My hard drive is full of ghosts.
I've been on the internet, or what came before, for over twenty years now. In the mid 1980s I found my way to HSX100, Section Eight, Genderline on Compuserve. To my knowledge, that was the first nationwide discussion board on trans issues
Just like the days when the NY State Liquor Authority demanded we wear one piece of gender appropirate clothing, on CIS we had to wear TV or TS on our screen names so people would be warned about us.
In those two decades, I have met lots of dead people. You see, when I stop hearing from someone on the net, I have found it easiest to assume that they are dead. Sometimes I get a delightful surprise when I find out my assumption is wrong, but mostly, it has been ships passing in the night.
This is one of the most slippery bits of being internet virtual. We have the power of reinvention, but we also lose the power of accountability, of having to act from a knowledge that we have to live with the consquences of our choices. It keeps the interactions from having context, and that means we can do the same thing over and over again.
Those ghosts on my hard drive, the disembodied voices, though, they walk though my mind. So many people, so much text, all threaded through with the energy of the moment, all now abandoned and unconnected.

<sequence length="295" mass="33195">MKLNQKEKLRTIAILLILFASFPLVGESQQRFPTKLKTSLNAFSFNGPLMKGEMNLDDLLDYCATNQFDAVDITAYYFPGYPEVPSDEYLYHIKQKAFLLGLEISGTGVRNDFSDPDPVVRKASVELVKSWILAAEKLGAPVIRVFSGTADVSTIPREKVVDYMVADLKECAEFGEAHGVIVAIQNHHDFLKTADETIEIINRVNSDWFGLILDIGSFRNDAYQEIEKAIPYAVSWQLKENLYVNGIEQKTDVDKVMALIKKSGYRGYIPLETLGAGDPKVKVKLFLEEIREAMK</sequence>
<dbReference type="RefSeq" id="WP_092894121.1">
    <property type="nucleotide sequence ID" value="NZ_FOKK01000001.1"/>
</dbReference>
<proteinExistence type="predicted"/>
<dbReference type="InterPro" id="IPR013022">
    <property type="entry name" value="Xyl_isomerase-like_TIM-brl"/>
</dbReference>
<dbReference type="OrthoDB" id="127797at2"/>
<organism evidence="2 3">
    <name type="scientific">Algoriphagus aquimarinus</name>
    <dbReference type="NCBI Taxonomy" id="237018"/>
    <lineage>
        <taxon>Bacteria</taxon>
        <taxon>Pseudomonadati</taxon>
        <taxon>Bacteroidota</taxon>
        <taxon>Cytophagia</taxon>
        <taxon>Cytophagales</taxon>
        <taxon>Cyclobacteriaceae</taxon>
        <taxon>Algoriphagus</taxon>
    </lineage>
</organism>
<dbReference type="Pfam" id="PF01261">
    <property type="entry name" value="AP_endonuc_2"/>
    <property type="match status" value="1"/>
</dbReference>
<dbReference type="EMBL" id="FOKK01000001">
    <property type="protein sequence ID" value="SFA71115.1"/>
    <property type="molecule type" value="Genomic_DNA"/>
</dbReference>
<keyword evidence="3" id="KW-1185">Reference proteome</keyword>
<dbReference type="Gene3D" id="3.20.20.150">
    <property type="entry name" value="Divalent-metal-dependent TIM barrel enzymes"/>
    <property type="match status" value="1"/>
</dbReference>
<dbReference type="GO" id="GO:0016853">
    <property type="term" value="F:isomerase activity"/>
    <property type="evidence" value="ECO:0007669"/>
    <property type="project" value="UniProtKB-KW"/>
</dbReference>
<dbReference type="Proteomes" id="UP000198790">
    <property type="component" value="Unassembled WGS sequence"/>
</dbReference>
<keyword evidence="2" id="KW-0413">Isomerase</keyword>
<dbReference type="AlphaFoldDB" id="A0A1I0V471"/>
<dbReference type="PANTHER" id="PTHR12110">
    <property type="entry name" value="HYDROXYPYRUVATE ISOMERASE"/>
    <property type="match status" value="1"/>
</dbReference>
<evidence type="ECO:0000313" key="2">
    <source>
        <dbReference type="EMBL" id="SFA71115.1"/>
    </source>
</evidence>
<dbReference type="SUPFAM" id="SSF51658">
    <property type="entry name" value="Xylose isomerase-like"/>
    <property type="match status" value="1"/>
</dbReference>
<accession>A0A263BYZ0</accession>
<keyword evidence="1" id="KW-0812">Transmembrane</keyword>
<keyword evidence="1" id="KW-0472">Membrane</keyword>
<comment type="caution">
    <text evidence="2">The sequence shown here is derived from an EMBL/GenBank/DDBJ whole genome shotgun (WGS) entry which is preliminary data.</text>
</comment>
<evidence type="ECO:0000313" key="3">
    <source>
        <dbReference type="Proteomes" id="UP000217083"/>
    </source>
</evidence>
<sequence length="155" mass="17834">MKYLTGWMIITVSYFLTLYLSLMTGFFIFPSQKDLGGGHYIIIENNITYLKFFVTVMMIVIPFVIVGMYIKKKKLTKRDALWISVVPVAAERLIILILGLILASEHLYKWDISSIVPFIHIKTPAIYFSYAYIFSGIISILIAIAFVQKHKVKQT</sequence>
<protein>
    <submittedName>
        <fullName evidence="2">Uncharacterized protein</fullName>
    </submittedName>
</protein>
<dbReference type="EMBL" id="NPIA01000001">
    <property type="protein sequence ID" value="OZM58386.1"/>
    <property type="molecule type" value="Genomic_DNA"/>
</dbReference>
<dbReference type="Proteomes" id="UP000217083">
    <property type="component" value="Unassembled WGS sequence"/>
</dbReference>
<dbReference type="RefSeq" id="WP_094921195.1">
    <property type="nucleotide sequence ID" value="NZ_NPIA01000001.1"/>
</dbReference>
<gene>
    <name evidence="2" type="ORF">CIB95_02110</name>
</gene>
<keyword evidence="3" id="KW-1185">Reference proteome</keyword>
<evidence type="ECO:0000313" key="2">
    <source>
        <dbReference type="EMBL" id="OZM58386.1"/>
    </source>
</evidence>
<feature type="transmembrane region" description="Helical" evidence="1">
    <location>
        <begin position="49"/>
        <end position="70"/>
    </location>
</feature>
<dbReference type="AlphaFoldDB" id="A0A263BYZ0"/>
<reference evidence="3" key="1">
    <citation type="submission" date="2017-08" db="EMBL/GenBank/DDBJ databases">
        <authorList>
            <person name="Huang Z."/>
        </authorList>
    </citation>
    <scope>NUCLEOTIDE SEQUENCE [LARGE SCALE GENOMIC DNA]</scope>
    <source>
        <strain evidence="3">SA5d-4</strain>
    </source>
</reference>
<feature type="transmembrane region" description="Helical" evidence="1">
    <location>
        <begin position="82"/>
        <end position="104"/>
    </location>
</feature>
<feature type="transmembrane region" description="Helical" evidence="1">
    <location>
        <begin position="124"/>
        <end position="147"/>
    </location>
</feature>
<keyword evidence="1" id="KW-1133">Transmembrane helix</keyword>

Obon, the Japanese festival of the dead, was feaured on last night's Anthony Bourdain: No Reservations. The Japanese come home and gather as families twice a year, on Obon to honor the ancestors, and on New Year to honor the future, but these are two sides of the same coin, inseparable. How can we have a future without having a past, and how can we have a past without the echoes of people now gone to build upon.
This is my moment to honor the internet dead, all those people who came close to me, shared a bit of themselves and then died, hopefully to live a next life on the internet, a fuller incarnation to explore something newer and deeper.
I know that I am a porcupine, bristling with the quills that have the intensity of knives, existing only to cut away callous from living tissue, to separate the protective walls of death from the still vibrant. That leaves me raw and tender, sure, but it after five decades, it seems to be who I was created to be.
But still, people have come close, and then they have gone away, out of my vision, living on some new plane, somewhere.
And to you, all the ghosts on my hard drive, the spirits who have entered my world and left again, on this day I remember you.
And thank you.
But it is, she said, still lonely here without you.
It's not easy being a porcupine.